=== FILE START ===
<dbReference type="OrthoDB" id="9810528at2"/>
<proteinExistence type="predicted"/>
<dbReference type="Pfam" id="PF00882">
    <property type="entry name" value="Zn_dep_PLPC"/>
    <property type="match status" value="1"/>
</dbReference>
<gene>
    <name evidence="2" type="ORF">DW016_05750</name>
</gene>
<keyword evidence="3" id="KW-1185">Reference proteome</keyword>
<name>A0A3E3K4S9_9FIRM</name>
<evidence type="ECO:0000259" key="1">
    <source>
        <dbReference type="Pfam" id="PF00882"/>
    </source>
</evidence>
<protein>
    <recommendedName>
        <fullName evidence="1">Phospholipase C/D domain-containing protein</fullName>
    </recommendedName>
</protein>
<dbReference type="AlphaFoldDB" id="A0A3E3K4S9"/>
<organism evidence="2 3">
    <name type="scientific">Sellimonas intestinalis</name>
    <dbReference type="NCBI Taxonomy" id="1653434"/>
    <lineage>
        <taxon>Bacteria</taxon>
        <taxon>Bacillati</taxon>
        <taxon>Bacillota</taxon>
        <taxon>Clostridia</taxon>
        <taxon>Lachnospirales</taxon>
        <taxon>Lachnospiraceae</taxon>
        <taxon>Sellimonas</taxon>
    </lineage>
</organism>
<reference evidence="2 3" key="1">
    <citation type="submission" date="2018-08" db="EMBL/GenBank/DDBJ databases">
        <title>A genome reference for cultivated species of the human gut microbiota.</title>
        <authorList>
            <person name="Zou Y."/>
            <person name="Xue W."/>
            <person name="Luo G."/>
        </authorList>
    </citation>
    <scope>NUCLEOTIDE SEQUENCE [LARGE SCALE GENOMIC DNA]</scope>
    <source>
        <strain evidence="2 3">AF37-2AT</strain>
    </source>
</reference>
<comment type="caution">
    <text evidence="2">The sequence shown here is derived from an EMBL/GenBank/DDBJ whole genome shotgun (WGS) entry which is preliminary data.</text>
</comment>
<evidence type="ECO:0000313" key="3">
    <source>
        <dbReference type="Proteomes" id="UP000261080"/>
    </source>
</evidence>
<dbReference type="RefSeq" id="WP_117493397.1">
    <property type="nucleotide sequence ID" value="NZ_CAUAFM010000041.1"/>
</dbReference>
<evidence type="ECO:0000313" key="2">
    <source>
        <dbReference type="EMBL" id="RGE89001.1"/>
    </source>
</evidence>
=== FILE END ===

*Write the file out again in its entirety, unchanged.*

<dbReference type="OrthoDB" id="9810528at2"/>
<proteinExistence type="predicted"/>
<dbReference type="Pfam" id="PF00882">
    <property type="entry name" value="Zn_dep_PLPC"/>
    <property type="match status" value="1"/>
</dbReference>
<gene>
    <name evidence="2" type="ORF">DW016_05750</name>
</gene>
<keyword evidence="3" id="KW-1185">Reference proteome</keyword>
<name>A0A3E3K4S9_9FIRM</name>
<evidence type="ECO:0000259" key="1">
    <source>
        <dbReference type="Pfam" id="PF00882"/>
    </source>
</evidence>
<protein>
    <recommendedName>
        <fullName evidence="1">Phospholipase C/D domain-containing protein</fullName>
    </recommendedName>
</protein>
<dbReference type="AlphaFoldDB" id="A0A3E3K4S9"/>
<organism evidence="2 3">
    <name type="scientific">Sellimonas intestinalis</name>
    <dbReference type="NCBI Taxonomy" id="1653434"/>
    <lineage>
        <taxon>Bacteria</taxon>
        <taxon>Bacillati</taxon>
        <taxon>Bacillota</taxon>
        <taxon>Clostridia</taxon>
        <taxon>Lachnospirales</taxon>
        <taxon>Lachnospiraceae</taxon>
        <taxon>Sellimonas</taxon>
    </lineage>
</organism>
<reference evidence="2 3" key="1">
    <citation type="submission" date="2018-08" db="EMBL/GenBank/DDBJ databases">
        <title>A genome reference for cultivated species of the human gut microbiota.</title>
        <authorList>
            <person name="Zou Y."/>
            <person name="Xue W."/>
            <person name="Luo G."/>
        </authorList>
    </citation>
    <scope>NUCLEOTIDE SEQUENCE [LARGE SCALE GENOMIC DNA]</scope>
    <source>
        <strain evidence="2 3">AF37-2AT</strain>
    </source>
</reference>
<comment type="caution">
    <text evidence="2">The sequence shown here is derived from an EMBL/GenBank/DDBJ whole genome shotgun (WGS) entry which is preliminary data.</text>
</comment>
<evidence type="ECO:0000313" key="3">
    <source>
        <dbReference type="Proteomes" id="UP000261080"/>
    </source>
</evidence>
<dbReference type="RefSeq" id="WP_117493397.1">
    <property type="nucleotide sequence ID" value="NZ_CAUAFM010000041.1"/>
</dbReference>
<evidence type="ECO:0000313" key="2">
    <source>
        <dbReference type="EMBL" id="RGE89001.1"/>
    </source>
</evidence>